Two years ago, a handful of us Wayne State graduate students explored the concept of transforming the city of Detroit from the urban sprawl model that currently takes hold into an Urban Village model of small local downtown-like districts and greater population density. The result was a 43 page document exploring these options and case studies.
The report begins as follows:
An urban village is a dense, self-sustaining, walkable community that has a strong residential component and includes a combination of retail, dining, leisure, and commercial uses. An urban village offers a ―place of belonging‖ that instills a sense of ―pride in the community‖ to both residential and business occupants. Initially, the urban village group focused on creating villages that had similar physical attributes of a modern day neotraditional development. It was later determined that the field research would consist of exploring the physical landscape of Detroit. The first group task was to divide the city into six sections. After dividing the city, each member took a section and visited the assigned areas to gather data. Each member also took several pictures of the designated sites to share with the rest of the group.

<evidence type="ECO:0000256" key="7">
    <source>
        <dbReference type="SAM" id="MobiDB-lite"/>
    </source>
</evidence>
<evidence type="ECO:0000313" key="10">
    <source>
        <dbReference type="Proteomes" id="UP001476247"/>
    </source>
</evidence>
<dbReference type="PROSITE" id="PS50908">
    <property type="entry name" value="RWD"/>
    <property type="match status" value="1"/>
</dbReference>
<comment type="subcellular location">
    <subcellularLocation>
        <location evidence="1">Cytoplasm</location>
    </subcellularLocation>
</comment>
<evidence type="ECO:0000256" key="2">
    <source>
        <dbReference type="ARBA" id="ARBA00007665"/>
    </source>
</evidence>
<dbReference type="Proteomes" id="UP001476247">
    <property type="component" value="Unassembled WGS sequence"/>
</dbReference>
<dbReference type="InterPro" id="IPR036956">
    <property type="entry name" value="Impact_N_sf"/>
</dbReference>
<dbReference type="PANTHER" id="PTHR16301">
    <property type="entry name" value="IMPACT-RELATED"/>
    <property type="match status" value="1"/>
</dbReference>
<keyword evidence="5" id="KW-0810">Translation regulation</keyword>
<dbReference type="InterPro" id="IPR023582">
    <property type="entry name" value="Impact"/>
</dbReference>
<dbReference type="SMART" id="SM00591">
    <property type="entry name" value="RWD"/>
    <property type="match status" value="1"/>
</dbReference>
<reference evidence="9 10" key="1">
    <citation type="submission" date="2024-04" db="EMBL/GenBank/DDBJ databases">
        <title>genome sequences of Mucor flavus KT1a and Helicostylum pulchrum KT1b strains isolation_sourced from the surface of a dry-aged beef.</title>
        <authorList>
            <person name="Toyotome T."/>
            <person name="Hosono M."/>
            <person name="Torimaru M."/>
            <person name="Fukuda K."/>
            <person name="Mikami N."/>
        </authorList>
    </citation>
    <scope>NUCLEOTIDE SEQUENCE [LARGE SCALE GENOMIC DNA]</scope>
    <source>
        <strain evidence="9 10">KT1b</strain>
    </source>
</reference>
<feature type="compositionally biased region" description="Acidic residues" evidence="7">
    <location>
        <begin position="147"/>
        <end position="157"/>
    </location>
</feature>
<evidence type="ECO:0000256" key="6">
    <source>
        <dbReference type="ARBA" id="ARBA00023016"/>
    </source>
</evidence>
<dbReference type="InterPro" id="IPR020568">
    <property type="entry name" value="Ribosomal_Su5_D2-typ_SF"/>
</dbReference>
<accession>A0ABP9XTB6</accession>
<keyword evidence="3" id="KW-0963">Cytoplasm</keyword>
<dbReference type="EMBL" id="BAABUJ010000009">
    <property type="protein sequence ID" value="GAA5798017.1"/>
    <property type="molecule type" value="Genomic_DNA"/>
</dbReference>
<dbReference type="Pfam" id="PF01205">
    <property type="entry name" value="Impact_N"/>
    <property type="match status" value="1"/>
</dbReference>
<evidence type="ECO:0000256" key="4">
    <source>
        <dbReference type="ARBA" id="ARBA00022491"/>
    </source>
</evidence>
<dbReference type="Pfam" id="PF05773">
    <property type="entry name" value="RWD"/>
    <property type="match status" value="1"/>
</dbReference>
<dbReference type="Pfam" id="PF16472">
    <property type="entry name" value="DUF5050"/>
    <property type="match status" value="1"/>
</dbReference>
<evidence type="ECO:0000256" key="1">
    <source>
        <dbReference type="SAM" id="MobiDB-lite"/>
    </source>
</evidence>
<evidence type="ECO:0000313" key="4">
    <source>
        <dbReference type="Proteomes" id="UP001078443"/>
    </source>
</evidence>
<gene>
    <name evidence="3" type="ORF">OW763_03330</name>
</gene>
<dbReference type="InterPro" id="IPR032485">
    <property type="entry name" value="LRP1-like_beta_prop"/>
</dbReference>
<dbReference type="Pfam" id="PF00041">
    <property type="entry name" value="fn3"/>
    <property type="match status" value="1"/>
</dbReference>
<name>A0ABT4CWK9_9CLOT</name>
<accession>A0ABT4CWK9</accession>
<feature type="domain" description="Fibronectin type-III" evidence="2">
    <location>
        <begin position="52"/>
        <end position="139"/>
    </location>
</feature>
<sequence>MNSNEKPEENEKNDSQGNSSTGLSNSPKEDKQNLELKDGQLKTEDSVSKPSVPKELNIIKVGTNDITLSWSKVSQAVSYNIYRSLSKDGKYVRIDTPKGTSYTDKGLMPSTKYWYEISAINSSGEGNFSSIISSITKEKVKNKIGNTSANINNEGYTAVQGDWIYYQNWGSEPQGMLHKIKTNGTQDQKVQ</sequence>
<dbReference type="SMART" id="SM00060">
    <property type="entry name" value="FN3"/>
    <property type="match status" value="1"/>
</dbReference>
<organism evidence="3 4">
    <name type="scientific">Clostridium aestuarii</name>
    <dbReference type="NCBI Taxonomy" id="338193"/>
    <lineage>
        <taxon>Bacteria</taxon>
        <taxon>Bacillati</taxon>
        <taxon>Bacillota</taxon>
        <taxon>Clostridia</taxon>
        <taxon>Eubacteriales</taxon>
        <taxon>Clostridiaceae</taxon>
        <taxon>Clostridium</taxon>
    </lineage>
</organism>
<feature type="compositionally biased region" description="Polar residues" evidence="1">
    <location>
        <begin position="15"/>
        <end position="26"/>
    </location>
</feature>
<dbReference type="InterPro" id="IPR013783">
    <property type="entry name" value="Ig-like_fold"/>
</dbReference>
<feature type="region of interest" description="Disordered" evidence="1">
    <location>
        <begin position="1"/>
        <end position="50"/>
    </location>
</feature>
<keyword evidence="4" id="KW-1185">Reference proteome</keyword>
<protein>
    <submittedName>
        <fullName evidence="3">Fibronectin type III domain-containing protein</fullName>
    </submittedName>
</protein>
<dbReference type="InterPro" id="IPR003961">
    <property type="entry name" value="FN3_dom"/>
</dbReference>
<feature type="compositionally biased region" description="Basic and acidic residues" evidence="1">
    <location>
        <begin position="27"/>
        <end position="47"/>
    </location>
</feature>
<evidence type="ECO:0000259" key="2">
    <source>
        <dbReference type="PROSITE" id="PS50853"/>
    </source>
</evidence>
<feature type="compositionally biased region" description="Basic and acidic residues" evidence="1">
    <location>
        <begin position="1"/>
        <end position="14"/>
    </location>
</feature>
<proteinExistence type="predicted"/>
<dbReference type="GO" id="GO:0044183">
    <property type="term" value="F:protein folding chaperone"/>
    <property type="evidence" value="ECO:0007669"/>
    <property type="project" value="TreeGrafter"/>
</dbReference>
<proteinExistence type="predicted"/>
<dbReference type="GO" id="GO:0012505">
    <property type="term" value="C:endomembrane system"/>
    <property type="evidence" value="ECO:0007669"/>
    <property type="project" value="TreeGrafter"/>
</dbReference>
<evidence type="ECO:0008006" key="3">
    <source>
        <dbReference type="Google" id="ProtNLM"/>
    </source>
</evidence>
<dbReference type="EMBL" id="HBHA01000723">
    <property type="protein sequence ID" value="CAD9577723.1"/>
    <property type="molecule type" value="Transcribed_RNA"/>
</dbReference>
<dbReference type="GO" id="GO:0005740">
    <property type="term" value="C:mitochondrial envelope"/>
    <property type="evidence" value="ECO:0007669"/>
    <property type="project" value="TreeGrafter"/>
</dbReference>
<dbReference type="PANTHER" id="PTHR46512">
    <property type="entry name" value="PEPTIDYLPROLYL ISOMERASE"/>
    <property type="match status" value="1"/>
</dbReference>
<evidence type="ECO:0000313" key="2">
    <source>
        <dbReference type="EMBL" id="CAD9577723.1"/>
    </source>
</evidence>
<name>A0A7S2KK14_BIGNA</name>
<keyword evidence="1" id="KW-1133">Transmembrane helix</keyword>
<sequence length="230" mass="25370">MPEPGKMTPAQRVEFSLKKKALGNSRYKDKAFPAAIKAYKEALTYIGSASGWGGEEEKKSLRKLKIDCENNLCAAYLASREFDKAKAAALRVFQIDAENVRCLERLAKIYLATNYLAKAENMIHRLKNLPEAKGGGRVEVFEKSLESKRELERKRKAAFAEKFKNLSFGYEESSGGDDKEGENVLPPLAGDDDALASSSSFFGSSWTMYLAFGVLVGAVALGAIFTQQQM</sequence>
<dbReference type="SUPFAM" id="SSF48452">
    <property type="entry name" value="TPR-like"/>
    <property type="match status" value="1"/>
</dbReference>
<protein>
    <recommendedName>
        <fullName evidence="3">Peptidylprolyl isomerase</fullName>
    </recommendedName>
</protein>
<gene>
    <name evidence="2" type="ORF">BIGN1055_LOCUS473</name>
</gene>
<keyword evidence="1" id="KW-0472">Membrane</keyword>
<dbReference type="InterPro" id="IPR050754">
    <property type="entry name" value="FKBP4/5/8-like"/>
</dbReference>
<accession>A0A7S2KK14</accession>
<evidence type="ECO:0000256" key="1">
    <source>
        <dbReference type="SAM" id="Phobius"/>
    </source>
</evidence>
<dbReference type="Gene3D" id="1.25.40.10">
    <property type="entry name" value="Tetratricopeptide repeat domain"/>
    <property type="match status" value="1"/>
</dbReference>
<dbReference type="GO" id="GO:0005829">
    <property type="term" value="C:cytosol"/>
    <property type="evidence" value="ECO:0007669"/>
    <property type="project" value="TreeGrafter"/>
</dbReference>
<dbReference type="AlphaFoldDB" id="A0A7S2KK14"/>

The group collectively discovered that some areas of the city were very vibrant while others were desolate. As we looked deeper into successful areas it was discovered that certain places were strong communities because of its residents and not necessarily its physical landscape or infrastructure. The focus shifted and the group began to identify potential village locations using criteria based on the social rather than the physical characteristics of a community. However, this scenario is more feasible in cities that have a growing population rather than a shrinking population, as is the case in Detroit. It will be important from a planning perspective to not only discuss the physical characteristics of urban villages but also the pulse of a village, which are the people and culture.